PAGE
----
Want to Be a Great Leader? Learn How to Tell Great Stories.

Want to Be a Great Leader? Learn How to Tell Great Stories.

What makes a leader great? What does a leader need to accomplish great things?

I’d say storytelling ranks near the top (if not #1) on both lists. Leading minds in academia and business, including Howard Gardner and Noel Tichy, say the same.

Part of a leader’s job is to convey big ideas, get people on board, and inspire them to act. Facts and logic don’t move people; stories do.

Our love of stories, and our emotional response to them, is hard-wired in us. Before we could write, we drew on cave walls to capture the stories our elders told. Stories bring us together and help us make sense of the world. It’s all part of the human experience.

The business world is no different. Stories provide purpose and meaning, and they promote progress. The ability to tell a good story is something no business leader can succeed without.

Every Story Is a Hero’s Journey

As he studied stories from various cultures around the world, renowned mythologist Joseph Campbell began to see a pattern.

The hero’s journey, Campbell observed, unfolds in 12 stages. Essentially, the hero is called away from his or her usual world, encounters new allies and enemies, navigates conflict, and winds up someplace very different than where he or she started.

In business (as in every arena), a story is defined by what the hero is trying to defeat. It could be organizational dysfunction, a market competitor, or the broader status quo. And there’s always a new world the hero is trying to reach.

Many people confuse story with narrative. A story has a beginning, middle, and end (“Mr. X faced a challenge, came to us for a solution, and succeeded”), but a narrative does not (“Think Different,” “Just Do It”). Stories portray the organization in action; narratives are about the new world the organization is working to create.

Both stories and narratives have a critical function. If your company’s narrative is its core vision, principle, or goal, stories reinforce that narrative by making it real for people—something they can see, relate to, and feel.

The World’s Greatest Leaders Are Legendary Storytellers

Many of the world’s greatest business leaders—from Walt Disney and Warren Buffett to Jeff Bezos and Richard Branson—use storytelling to turn a vision into a movement and get others on board.

Few leaders could tell a story better than Steve Jobs. Notice how Steve Jobs so effectively painted Apple as the hero of the computing industry at the company’s 1984 shareholder meeting:

It is now . . . the late 70s. In 1977 Apple, a young fledgling company on the West Coast, invents the Apple II, the first personal computer as we know it today. IBM dismisses the personal computer as too small to do serious computing and therefore unimportant to their business.

It is now 1984 [Jobs slows down his rate of speech and adds a dark, ominous tone to his voice]. It appears IBM wants it all. Apple is perceived to be the only hope to offer IBM a run for its money. Dealers, initially welcoming IBM with open arms, now fear an IBM-dominated and -controlled future. They are increasingly turning back to Apple as the only force that can ensure their future freedom.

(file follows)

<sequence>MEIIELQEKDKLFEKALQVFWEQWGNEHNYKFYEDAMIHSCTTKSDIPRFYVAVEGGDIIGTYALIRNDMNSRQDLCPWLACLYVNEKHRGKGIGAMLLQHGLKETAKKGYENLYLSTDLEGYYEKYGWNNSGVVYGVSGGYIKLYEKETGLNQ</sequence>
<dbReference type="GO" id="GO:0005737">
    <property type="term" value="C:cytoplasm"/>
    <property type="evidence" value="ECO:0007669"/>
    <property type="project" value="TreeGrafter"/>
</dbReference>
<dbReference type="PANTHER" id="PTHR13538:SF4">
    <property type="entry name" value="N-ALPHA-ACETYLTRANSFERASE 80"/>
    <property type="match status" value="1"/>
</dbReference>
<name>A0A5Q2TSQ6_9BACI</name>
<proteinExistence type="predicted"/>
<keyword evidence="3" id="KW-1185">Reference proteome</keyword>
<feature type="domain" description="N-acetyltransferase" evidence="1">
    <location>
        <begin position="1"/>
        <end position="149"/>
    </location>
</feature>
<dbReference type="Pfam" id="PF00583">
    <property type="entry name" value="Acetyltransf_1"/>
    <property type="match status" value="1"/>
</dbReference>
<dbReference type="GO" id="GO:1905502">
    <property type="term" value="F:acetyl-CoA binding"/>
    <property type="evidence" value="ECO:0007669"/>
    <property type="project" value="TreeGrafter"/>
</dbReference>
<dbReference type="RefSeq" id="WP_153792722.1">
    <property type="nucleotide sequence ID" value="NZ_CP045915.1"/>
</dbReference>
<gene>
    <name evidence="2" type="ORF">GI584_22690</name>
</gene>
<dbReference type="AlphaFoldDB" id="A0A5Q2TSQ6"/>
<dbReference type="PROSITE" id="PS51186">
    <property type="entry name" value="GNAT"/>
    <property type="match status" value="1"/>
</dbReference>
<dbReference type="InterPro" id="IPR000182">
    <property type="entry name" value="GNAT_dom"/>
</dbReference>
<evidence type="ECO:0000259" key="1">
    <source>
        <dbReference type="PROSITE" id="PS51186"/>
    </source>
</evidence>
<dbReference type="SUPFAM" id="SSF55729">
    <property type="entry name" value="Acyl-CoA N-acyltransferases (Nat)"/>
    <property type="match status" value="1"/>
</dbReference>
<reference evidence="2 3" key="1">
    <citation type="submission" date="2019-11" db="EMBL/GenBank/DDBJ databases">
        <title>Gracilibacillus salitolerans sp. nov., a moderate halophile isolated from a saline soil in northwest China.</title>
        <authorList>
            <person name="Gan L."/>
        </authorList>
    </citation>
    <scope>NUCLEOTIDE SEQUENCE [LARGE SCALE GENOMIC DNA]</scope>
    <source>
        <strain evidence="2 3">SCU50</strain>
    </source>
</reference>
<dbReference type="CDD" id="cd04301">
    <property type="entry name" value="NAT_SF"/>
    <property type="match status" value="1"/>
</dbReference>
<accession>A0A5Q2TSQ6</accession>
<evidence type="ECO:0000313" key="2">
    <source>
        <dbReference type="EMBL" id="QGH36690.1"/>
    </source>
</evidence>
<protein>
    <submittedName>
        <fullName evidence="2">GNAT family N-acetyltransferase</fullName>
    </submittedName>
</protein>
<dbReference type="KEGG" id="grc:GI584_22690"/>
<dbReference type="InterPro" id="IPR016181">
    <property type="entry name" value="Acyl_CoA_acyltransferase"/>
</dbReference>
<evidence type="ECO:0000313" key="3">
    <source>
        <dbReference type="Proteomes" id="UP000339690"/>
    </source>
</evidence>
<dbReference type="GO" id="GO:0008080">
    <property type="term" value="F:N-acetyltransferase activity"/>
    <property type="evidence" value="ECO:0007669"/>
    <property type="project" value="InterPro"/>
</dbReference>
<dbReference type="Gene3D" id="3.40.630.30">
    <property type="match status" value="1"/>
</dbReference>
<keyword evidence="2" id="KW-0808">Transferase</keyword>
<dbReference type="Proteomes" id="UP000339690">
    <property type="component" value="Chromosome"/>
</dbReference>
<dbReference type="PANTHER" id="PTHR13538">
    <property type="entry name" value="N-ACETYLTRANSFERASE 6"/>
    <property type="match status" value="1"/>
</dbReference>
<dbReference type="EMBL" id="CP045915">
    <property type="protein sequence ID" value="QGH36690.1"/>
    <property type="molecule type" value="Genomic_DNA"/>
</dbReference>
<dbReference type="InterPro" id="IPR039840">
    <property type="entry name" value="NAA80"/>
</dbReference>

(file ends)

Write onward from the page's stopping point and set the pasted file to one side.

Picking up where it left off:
IBM . . . is aiming its guns [at] its last obstacle to industry control: Apple. Will Big Blue dominant the entire computer industry? [the audience shouts ‘no!’] The entire information age? [no!] Was George Orwell right? [no!]

Simple, powerful, compelling. The audience gets it, and they feel it. This is the essence of great storytelling.

How to Tell Better Stories

Robert McKee, an acclaimed Hollywood screenwriter turned business consultant, has spoken and written at length about the power, necessity, and requirements of effective business storytelling. He sees it as a means by which leaders “author the future”:

When you use your imagination to envision the world in story form, you can sense how your corporation’s desire will rub against the world’s antagonisms before this friction sets events on fire. Story gives you foresight to see the consequences of future events long before they happen.

This isn’t magic. It’s the power of artful storytelling. Steve Jobs wielded it like a pro, and he made it seem effortless. But the truth is, telling a good story takes significant thought, planning, and practice. Jobs spent many long hours developing and rehearsing his stories. This is the level of investment it takes to tell a story that’s clever, meaningful, and effective.

Are you ready to get serious about telling better stories? If so, this list of helpful resources is a good place to start.

The Art of Purposeful Storytelling
10 Screenwriting Tips Every Brand Storyteller Should Know
Once Upon a Time at the Office: 10 Storytelling Tips to Help You Be More Persuasive
How to Tell a Great Story
7 Tips for Great Storytelling as a Leader

As you work to develop this fundamental leadership skill, focus on the end game. What do you hope to defeat, and what new world do you envision? Who are you trying to persuade, and how do you want them to respond?

This is how business heroes begin their own journeys: with deeply held convictions and a desire to bring audiences along. Each time they do, they move one step closer to a brighter future.


Want to Be a Great Leader? Learn How to Tell Great Stories.

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